Alistair Darling's comprehensive spending review will bring real-terms cuts to many public services but it could also highlight the lack of transparency on how priorities are reached, says Colin Talbot
When the comprehensive spending review finally appears in mid-October it is unlikely to hold any major surprises, given that so much has been already publicly announced.
That is not to say that chancellor Alistair Darling may yet follow the pattern of his predecessor and pull a few rabbits out of the hat to grab headlines. Indeed, any distraction will be welcome for a Labour government which now plans to decrease - albeit only slightly - public spending as a share of national wealth after a long period of increasing it. And in fact spending on services is set to decrease marginally even more than that.
It is worth putting this into perspective. When New Labour swept to power in May 1997 they were committed by iron chancellor Gordon Brown to sticking to the spending plans of the previous Conservative government for the first two years. The aim was not to frighten the horses in the City or the Conservative media.
It was an extraordinary pledge in several ways. The most obvious was that it meant reducing public spending as a proportion of national wealth to 37.1 per cent - the lowest it had been in decades and far lower than that ever achieved by Thatcher or Major, who were supposedly committed to rolling back the state.
But it was also extraordinary in quite another way - no government in the almost four decades of the then spending system had ever taken any notice of spending plans in years two, three and beyond. As chancellor for the first time, Mr Brown committed to actually sticking to what the plans said - and he largely did, hence the radical reduction in spending as a proportion of national wealth.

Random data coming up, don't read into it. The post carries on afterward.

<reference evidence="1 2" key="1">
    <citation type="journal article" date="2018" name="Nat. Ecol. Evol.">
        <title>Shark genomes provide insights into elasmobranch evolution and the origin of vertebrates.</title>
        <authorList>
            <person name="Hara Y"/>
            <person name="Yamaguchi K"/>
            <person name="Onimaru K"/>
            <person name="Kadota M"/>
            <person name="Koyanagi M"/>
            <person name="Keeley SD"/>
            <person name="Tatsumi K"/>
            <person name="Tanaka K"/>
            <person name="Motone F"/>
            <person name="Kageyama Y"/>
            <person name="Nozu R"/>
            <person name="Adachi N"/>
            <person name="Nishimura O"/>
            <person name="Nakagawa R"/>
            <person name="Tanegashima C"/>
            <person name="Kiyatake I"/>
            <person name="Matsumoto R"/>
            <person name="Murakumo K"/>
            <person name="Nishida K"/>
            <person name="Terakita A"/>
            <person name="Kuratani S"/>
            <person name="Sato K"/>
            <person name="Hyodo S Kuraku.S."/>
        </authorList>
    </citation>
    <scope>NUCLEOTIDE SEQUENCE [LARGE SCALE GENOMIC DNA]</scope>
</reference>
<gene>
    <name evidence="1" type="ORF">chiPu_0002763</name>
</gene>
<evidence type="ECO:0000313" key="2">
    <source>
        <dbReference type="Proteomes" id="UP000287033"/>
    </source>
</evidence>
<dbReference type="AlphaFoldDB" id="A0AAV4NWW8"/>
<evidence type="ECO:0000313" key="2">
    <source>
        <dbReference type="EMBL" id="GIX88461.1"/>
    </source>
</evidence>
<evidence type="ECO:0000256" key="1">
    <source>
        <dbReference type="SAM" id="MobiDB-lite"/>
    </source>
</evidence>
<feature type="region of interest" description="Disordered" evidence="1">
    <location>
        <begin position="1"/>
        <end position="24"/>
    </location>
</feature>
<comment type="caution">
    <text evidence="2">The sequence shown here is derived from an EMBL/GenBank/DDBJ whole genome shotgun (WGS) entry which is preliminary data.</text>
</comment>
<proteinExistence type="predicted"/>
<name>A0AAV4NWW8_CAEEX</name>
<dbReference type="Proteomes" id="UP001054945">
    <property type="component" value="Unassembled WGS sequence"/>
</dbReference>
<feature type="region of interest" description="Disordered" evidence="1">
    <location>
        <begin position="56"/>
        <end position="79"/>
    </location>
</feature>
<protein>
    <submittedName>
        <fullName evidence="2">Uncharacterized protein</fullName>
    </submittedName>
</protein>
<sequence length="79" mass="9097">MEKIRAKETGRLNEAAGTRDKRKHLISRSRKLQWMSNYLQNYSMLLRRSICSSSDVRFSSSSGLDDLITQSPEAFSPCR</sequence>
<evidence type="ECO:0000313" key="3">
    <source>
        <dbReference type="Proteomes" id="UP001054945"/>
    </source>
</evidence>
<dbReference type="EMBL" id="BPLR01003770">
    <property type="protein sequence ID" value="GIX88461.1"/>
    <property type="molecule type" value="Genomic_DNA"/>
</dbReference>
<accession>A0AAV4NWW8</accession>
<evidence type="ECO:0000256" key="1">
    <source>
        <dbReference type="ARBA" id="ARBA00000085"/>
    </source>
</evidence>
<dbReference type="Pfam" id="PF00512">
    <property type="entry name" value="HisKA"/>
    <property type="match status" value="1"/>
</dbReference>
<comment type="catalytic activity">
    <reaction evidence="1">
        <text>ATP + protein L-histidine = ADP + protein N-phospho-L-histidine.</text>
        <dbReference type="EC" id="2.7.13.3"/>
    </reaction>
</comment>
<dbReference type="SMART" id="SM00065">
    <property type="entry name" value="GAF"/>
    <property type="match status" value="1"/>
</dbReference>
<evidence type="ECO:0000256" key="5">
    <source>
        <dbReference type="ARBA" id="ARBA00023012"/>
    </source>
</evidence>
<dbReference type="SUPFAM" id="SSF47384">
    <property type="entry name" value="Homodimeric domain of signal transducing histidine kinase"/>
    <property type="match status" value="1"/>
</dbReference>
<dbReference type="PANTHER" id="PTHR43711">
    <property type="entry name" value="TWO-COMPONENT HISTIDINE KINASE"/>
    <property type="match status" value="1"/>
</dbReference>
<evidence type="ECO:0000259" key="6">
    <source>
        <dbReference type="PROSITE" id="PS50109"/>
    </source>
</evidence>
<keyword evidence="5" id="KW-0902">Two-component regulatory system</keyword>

Mr Brown set out to embed this new strategic approach to public spending into Whitehall through the first CSR, which was published in 1998 and covered spending for the three years from April 1999 to March 2002. The old annualised system was proclaimed dead and buried. CSR 1998 also the
chancellor opening the public purse again - the new plans entailed reversing the decline in public spending and bringing it back up to near the 40-year average of 42 per cent of GDP.
For public services the story was even better. One achievement of Brown's 1997-99 squeeze was that public debt had almost vanished, freeing up money which had been spent on interest payments for spending on services. As the economy picked up and unemployment shrank, the costs of social security fell, freeing yet more for services. After the drought of the first two years, 1999 onwards saw money gushing into public services.
In fact, the torrent was so big the system could not cope and by 2001 the government was running an£8bn underspend. In the context of this flood of resources into parched public services, no-one noticed that the much-vaunted strategic aspects of the CSR process were gradually being whittled away.
First, the heavily emphasised radical innovation of three-year plans suffered a 50 per cent cut - the next spending review took place in 2000, not 2001, because of the impending general election in May 2001. (If it had been left until July 2001 the even bigger spending plans on services would not have had the desired political effect before the polls).
So we now had what Treasury officials called - without any hint of embarrassment - a 'three-year spending cycle that is reviewed every two years'. It could be straight out of Yes, Minister. Except of course when we get to where we are now and suddenly the spending review is again a three-year cycle (2004-07) - you can work out for yourself what the political calculus was this time.
Moreover not only did the spending reviews become a two-year cycle, but the chancellor (and sometimes the prime minister) started using all sorts of opportunities to announce spending increases - Budgets, pre-Budget reports and even (on health) the sofas of TV studios. No-one minded too much in the public services, because these were always increases.
So what of CSR 2007? It will confirm that spending over the period 2008-10 will drop by almost 1 per cent of national wealth - and will probably reach more than 1 per cent by 2012 if current policies continue. Ironically, this is something which during the last election campaign Mr Brown denounced as a 'cut' when the Tories were proposing to do something similar. It is doubtful the new chancellor Mr Darling will introduce the CSR in the same terms.